As we move through Movember, men across the world are sporting moustaches in support of male cancer awareness.
Ten Things You Didn’t Know About Moustaches
- The average man touches his moustache around 760 times a day, according to author of 1000 Moustaches, A Cultural History of the Mo and facial hair expert, Dr Allan Peterkin.
- The King of Hearts is the only king in a deck of cards without a moustache.
- The average man spends 5 minutes a day, four times a week, shaving. That equates to 45 days over a lifetime!
- Facial hair grows an average of 0.4mm every day. In one month, that’s a moustache of about half an inch long.
- According to Brainjet.com there are 13 “official” types of moustache including the Chevron (think Tom Selleck), the Horseshoe (think Hulk Hogan), the Toothbrush (think Charlie Chaplin) and the Dali (think, well, Dali!).
- Your moustache will probably turn grey before your head hair. Genetics play a huge role in this, but generally facial hair turns grey before head hair, but unlike head hair it tends not to thin out. While your head hair may fall out, a well-maintained moustache can remain glossy and thick!
- Since its inception in 1990, Germany plays host every year to the World Beard and Moustache Championship. Celeb moustache wearers judge entrants from around the world in categories such as the Dali moustache and full beard freestyle!
- The Handlebar Club is an “international club for men with handlebar moustaches,” based at the Windsor Castle pub in London. Founded in 1947, qualification for membership specifies “a hirsute appendage of the upper lip, with graspable extremities.” Beards are not allowed!
- The world’s longest moustache belongs to Ram Singh Chauhan from India and measures an unbelievable 14ft (awarded the Guinness World Record in 2010)!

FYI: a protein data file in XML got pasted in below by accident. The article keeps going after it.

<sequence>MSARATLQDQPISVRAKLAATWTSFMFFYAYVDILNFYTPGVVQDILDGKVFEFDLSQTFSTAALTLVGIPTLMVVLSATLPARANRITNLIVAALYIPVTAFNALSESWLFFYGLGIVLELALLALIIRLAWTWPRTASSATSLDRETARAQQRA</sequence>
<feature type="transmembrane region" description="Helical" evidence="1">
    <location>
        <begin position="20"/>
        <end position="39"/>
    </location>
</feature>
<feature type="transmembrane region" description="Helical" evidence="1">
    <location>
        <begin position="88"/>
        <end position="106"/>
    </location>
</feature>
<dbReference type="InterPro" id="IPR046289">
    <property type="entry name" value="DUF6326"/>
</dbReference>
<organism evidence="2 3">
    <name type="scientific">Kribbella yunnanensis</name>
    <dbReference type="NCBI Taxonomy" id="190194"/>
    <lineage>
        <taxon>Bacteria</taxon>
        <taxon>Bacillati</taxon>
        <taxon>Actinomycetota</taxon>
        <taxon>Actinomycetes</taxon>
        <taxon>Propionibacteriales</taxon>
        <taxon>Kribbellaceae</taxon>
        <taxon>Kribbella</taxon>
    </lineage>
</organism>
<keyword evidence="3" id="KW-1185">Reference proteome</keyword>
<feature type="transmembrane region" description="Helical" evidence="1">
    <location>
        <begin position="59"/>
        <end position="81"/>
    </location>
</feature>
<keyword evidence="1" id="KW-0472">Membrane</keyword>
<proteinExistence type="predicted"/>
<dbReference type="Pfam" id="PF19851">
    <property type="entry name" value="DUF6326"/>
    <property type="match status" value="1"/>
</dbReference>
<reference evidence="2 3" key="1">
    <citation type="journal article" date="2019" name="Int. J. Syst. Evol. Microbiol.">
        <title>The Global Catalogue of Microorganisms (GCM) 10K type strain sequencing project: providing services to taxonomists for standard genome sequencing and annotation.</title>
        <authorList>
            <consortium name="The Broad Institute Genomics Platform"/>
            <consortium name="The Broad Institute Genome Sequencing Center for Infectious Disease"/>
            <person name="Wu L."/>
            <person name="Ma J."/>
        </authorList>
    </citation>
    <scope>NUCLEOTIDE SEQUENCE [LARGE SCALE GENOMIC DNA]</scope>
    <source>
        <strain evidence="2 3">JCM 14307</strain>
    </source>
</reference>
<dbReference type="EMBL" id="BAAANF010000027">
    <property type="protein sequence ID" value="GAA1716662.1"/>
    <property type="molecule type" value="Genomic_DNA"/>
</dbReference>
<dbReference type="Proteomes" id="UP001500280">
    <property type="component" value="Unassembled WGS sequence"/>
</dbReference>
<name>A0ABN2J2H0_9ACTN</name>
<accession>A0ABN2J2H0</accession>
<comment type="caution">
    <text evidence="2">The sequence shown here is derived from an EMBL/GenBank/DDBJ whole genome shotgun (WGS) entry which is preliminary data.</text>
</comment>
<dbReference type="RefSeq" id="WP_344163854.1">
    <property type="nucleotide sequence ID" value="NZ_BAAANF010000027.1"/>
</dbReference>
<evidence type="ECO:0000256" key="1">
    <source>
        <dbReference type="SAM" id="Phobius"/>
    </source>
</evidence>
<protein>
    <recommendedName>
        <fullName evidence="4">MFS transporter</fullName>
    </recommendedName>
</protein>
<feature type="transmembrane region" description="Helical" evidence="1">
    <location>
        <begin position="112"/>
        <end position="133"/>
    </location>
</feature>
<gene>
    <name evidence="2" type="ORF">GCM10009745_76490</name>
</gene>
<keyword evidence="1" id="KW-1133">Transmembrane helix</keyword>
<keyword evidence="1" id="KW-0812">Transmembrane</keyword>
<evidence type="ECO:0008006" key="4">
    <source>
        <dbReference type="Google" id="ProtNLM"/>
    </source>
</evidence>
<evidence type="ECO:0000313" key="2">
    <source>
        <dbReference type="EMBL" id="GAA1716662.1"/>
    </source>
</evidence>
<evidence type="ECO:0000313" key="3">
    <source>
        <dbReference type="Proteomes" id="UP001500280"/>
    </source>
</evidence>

- Facial hair can help protect again skin cancer. A recent study by the University of Southern Queensland found that facial hair can protect the skin from 90 to 95 per cent of harmful UV rays.
The Moustache In History
Victorian ingenuity and the moustache
The Victorians were rather fond of their moustaches, and spent a great deal of time styling their facial creations with copious amounts of wax.
The problem for the Victorian gentleman occurred when the steam from a hot cup of afternoon tea would cause the wax from his moustache to melt into said beverage, creating social embarrassment as well as an undrinkable cuppa, not to mention the rather unsavoury moustache staining to boot!
Harvey Adams, a British potter, devised a cunning solution for this social faux pas by inventing the moustache cup in 1830 – designed with a ledge (or moustache guard) across the cup to prevent the moustache from making contact with the liquid. Today, these Victorian moustache cups are highly collectible antiques!
Where one Victorian inventor goes, more are sure to follow and it wasn’t long before the moustache cup was joined by the moustache spoon.